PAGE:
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May
2013
22

NLRB Grants USW Access to Caterpillar Facility for Safety Inspection Following Worker Fatality

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The National Labor Relations Board (NLRB) has sided with unions in a case pertaining to access to company facilities for health and safety inspections.

The United Steelworkers took legal action following a fatal accident at a Caterpillar facility. In NLRB case No. 97, Caterpillar objected to the request for access to the facility claiming that providing photographs and video would be sufficient information for the union to conduct their inspection.  The union claimed that being denied access to the facilitiy violated the National Labor Relations Act (NLRA).  Caterpillar rejected the union’s request on the following grounds:

First, the company noted that it had conducted an accident re-creation, which it allowed the union’s steward to attend, and had also provided a video recording of the re-creation to the union’s safety specialist. Further, the company provided copies of post-accident photographs and the local police department’s investigation file to the union. Finally, the company pointed out that the union also represented one of the company’s primary competitors, and stated that the company wanted to maintain the confidentiality of its manufacturing procedures.

This did not meet United Steelworker standards for a thorough investigation. The fatality of a worker raised the stakes and the union insisted on discovering the cause of the accident to ensure a similar incident does not reoccur.  They argued that only an on-site investigation could provide the needed answers:

The union asserted that photographs and video recordings could not take the place of an on-site inspection, because only being physically present at the location of the accident would give the safety specialist a full understanding of the lines of sight, angles, and physical dimensions of the work area. Further, the union noted that the police department had been unable to determine the precise cause of the accident during its investigation. The union argued that it needed access to the employer’s facility in order conduct an independent investigation, which would allow the union to then engage in informed dialogue with the company about methods for preventing future accidents.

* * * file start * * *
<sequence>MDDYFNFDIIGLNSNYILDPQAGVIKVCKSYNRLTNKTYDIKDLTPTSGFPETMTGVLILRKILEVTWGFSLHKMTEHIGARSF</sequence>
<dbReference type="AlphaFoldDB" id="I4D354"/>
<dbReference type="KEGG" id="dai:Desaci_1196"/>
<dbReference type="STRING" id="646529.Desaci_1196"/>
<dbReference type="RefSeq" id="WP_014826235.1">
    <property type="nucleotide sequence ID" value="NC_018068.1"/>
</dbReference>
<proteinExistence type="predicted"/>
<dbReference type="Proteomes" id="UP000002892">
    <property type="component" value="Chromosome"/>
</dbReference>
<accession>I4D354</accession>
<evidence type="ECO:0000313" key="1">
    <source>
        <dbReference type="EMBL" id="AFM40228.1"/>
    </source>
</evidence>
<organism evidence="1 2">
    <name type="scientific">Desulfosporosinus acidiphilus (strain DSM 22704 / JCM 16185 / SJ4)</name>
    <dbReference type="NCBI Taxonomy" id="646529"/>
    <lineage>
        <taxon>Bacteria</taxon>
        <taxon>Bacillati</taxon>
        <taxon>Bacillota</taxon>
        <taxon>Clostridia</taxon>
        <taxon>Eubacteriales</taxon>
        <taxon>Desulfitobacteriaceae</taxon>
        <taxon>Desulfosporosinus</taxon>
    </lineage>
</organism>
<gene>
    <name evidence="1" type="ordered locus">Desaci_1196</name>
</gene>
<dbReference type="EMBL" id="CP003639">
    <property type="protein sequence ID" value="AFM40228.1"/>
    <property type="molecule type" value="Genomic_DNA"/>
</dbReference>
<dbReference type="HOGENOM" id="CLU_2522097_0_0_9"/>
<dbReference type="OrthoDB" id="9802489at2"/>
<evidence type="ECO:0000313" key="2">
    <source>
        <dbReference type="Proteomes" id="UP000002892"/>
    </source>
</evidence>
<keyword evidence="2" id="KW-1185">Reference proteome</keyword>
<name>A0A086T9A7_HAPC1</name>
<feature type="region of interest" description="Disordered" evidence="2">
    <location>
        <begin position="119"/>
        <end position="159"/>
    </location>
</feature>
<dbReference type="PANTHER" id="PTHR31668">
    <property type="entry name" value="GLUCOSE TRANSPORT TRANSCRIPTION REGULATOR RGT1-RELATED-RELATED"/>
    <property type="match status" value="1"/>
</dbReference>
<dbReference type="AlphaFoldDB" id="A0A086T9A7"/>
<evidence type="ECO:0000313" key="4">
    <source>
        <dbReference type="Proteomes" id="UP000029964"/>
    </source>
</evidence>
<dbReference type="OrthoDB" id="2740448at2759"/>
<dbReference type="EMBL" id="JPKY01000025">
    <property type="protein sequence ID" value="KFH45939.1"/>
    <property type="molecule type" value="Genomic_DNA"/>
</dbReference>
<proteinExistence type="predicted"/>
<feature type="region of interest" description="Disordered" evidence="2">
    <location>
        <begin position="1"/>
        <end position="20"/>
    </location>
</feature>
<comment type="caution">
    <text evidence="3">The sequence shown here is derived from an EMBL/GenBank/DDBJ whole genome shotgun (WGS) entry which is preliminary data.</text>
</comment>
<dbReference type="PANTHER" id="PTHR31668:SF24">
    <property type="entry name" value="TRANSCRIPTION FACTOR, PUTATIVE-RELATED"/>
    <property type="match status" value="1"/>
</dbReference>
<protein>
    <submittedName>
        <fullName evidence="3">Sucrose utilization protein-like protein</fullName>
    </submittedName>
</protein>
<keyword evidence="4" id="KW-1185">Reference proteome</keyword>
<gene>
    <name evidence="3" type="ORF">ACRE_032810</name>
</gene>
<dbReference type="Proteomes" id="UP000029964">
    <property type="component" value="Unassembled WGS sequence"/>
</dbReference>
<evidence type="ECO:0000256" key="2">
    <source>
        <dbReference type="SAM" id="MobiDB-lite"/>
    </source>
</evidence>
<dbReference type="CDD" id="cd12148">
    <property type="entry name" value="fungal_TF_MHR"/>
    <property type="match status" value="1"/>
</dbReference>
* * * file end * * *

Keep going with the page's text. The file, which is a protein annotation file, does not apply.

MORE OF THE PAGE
Cases like these walk a fine legal line as the NLRB must consider worker safety, union rights and an employer’s right to control its property.  In this instance the balance of power was tipped in the workers’ favor:

In this case, the Board found that the employees’ representational rights outweighed the employer’s property rights, primarily because matters of health and safety are of critical importance to the workforce.
 
The Board discounted the employer’s stated concerns about the confidentiality of its manufacturing procedures because a predecessor employer at the same location had given public tours of the facility, and because the current employer had continued to allow some non-employee access to the facility after acquiring the plant.

RELATED: USW, Caterpillar to Resume Contract Talks

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